Halloween injuries don’t just happen on October 31. Many types of injuries can happen all month long. Luckily, there are ways to keep yourself and your loved ones safe:
Halloween parties happen all month long, and they can involve alcohol. Unfortunately, when drivers make poor choices after drinking, innocent people can be injured, sometimes fatally. Here’s how you can avoid a DUI this Halloween season:
- Designate a driver. If you’re going to a Halloween party, designate a driver who can get everyone home safe. If you’re hosting a party, have one person designated to drive guests home safely. And even if you have a designated driver, have back-up options. Have a way to pay for a cab or a hotel room. This way, even if your designated driver is not available, you can still make the right decision.
- Talk to your teens. Underage drinking does happen at parties, so talk to your teens about the dangers of drinking and driving. Remind them that you can offer safe ride home if they ever need it.
- Serve alcohol responsibly. If you’re hosting a Halloween party and choose to serve alcohol, serve non-alcohol drinks, too. Serve food with drinks and stop serving alcohol early. Be ready to pay for a taxi, let guest sleep over, or otherwise keep guest safe if they’ve been drinking.
- Report unsafe driving. If you notice erratic, unsafe driving, report it. Police may be able to stop the driver before he or she causes an accident.
Whether you’re decorating your home for Halloween or buying costumes, unsafe Halloween fun can be caused by bad design or dangerous materials or ingredients. You can stay safe by checking recall lists and by also doing an inspection of any costume or Halloween décor you buy or pull out of storage. Here are things to look for:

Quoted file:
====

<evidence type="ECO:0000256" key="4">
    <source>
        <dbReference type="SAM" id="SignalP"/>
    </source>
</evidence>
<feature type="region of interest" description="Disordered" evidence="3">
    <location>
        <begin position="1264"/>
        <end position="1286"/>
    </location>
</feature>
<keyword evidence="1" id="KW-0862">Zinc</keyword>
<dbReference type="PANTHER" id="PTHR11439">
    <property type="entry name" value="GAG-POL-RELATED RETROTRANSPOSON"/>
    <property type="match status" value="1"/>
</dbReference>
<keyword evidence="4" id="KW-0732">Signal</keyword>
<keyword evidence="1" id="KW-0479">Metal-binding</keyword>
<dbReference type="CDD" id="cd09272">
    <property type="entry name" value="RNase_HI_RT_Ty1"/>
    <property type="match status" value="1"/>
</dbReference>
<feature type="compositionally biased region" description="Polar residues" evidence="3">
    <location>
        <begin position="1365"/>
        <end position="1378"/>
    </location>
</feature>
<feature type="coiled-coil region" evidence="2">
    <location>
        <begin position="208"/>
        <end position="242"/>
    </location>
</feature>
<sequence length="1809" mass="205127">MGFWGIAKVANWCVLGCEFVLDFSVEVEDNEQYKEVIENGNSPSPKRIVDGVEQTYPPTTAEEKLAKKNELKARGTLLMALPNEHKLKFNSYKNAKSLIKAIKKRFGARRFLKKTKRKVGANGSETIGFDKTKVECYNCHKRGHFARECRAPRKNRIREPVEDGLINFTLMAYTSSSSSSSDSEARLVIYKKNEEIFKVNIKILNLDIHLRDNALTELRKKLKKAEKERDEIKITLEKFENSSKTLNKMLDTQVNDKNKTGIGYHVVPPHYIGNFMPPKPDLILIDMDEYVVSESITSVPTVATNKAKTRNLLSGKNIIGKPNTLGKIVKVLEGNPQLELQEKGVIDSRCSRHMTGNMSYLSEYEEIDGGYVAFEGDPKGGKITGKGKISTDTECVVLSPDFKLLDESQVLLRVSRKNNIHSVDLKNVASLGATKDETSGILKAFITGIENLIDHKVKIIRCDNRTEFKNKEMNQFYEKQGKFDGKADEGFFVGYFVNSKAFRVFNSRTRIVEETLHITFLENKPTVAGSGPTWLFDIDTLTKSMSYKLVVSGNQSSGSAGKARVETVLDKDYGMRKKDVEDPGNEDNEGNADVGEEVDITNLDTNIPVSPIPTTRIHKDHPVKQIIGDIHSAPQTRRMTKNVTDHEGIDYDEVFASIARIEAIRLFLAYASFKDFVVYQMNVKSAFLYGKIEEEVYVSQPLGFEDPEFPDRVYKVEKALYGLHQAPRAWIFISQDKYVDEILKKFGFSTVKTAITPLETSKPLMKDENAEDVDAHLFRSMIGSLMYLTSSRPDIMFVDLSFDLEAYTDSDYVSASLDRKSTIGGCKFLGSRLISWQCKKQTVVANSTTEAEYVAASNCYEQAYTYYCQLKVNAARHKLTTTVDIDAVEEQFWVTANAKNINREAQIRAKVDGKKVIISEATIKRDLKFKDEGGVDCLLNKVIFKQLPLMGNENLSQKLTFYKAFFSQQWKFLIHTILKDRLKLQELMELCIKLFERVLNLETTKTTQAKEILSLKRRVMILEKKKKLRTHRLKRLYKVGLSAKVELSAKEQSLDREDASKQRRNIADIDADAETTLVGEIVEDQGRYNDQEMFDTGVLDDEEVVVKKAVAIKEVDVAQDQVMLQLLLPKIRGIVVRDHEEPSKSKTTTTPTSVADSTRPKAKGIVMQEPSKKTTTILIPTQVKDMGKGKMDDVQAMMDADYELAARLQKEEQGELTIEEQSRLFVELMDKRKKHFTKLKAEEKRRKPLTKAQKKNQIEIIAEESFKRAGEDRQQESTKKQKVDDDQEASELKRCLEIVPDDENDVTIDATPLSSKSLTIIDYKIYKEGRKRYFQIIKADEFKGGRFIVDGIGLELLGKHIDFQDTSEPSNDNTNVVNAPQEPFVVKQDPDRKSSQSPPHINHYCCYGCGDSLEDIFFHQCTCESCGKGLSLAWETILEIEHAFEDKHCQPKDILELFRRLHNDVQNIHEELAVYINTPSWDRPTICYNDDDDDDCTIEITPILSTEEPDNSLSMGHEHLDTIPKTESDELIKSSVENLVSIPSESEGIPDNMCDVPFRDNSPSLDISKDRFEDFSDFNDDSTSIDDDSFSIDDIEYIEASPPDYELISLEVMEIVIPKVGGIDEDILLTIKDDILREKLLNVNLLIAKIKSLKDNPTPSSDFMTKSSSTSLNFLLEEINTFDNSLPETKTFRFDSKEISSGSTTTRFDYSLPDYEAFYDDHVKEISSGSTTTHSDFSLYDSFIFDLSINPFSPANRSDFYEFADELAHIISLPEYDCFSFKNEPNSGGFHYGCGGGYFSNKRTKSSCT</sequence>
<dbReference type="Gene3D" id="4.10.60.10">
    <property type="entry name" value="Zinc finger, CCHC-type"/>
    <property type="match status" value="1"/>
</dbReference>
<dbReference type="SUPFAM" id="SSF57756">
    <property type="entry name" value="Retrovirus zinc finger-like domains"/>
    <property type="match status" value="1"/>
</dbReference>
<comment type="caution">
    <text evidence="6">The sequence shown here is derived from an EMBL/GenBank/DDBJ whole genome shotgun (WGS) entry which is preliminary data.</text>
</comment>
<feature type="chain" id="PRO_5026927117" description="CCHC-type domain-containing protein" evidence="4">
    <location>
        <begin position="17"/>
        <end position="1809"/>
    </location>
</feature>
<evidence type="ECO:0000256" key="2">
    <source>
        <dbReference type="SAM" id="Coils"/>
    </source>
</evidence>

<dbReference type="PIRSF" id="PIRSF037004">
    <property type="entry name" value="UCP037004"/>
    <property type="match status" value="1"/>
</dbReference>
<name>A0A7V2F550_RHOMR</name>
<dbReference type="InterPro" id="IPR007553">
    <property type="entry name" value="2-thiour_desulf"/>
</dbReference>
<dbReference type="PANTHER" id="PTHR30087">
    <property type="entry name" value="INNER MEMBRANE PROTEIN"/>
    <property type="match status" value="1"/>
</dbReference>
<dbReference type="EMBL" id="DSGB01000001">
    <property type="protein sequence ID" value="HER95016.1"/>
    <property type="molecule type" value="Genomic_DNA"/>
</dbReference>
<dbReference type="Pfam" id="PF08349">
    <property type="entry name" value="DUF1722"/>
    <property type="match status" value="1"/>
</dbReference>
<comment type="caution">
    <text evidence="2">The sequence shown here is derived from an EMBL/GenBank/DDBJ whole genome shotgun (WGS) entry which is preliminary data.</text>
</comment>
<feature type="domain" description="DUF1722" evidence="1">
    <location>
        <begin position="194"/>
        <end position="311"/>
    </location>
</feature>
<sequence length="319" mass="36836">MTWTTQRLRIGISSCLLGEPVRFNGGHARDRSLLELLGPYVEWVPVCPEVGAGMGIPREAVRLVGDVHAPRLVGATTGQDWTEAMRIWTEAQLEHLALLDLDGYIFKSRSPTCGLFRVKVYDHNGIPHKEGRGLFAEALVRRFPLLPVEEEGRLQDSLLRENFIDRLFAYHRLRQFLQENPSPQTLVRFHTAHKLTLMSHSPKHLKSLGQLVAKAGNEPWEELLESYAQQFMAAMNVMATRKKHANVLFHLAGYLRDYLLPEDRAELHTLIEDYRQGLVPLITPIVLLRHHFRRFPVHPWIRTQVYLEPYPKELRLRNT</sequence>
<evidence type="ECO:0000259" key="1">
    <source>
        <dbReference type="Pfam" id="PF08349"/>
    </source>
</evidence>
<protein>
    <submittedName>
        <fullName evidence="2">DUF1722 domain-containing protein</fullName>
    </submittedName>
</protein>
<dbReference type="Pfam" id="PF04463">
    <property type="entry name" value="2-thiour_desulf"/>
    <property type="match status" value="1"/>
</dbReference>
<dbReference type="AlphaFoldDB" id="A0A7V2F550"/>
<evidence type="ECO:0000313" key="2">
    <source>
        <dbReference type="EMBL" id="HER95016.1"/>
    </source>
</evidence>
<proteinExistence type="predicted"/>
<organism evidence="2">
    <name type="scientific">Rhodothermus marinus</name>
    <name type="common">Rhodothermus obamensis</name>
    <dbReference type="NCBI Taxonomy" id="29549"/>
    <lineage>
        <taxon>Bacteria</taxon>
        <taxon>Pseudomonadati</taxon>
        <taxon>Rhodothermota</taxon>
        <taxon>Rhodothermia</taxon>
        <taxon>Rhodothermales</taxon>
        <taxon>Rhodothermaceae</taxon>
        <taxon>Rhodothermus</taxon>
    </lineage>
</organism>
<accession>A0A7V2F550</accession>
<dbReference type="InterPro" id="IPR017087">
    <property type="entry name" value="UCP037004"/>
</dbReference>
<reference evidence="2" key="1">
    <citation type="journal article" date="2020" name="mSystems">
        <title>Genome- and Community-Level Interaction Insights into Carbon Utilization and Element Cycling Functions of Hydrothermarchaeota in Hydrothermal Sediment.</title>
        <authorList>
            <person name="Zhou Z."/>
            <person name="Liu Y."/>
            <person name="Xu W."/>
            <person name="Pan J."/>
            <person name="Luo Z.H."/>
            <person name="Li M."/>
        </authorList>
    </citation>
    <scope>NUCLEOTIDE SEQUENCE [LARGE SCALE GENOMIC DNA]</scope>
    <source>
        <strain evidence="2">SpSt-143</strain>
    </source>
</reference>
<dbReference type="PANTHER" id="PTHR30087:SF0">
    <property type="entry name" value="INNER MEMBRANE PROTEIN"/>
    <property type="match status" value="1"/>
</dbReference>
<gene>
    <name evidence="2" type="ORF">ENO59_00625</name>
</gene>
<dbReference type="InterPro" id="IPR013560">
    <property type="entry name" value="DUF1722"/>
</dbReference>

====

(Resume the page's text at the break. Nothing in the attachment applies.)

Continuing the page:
- Sharp edges
- Small, removable pieces that can pose a choking hazard
- Anything that drapes on the ground and poses and trip and fall risk
- Thin, easily flammable fabric
- Any item that has a strobe effect, which can cause seizures in some people
- Any costume that is hard to see or that makes it hard to see
Halloween can mean jack-o-lanterns and spooky lights. These items can also pose a fire risk, however. The safest option is to use LED lights instead of candles as décor or inside of carved pumpkins. If you have strings of spooky lights or plug-in or battery-operated Halloween lights, check for signs of wear and tear. Replace this décor if the wires are exposed or threadbare or if you see other signs of damage.
What can you do if you’re injured through an unsafe product or someone’s actions this October? Call Flaxman Law Group or contact us online. Our phone lines are operated 24/7, even on Halloween and other holidays. If you’ve been injured, we can schedule a free, no obligation consultation so we can discuss whether you may have a claim. Our team has already recovered over $100 million for thousands of clients across South Florida, so we’re ready to help with our more than 60 years of combined experience.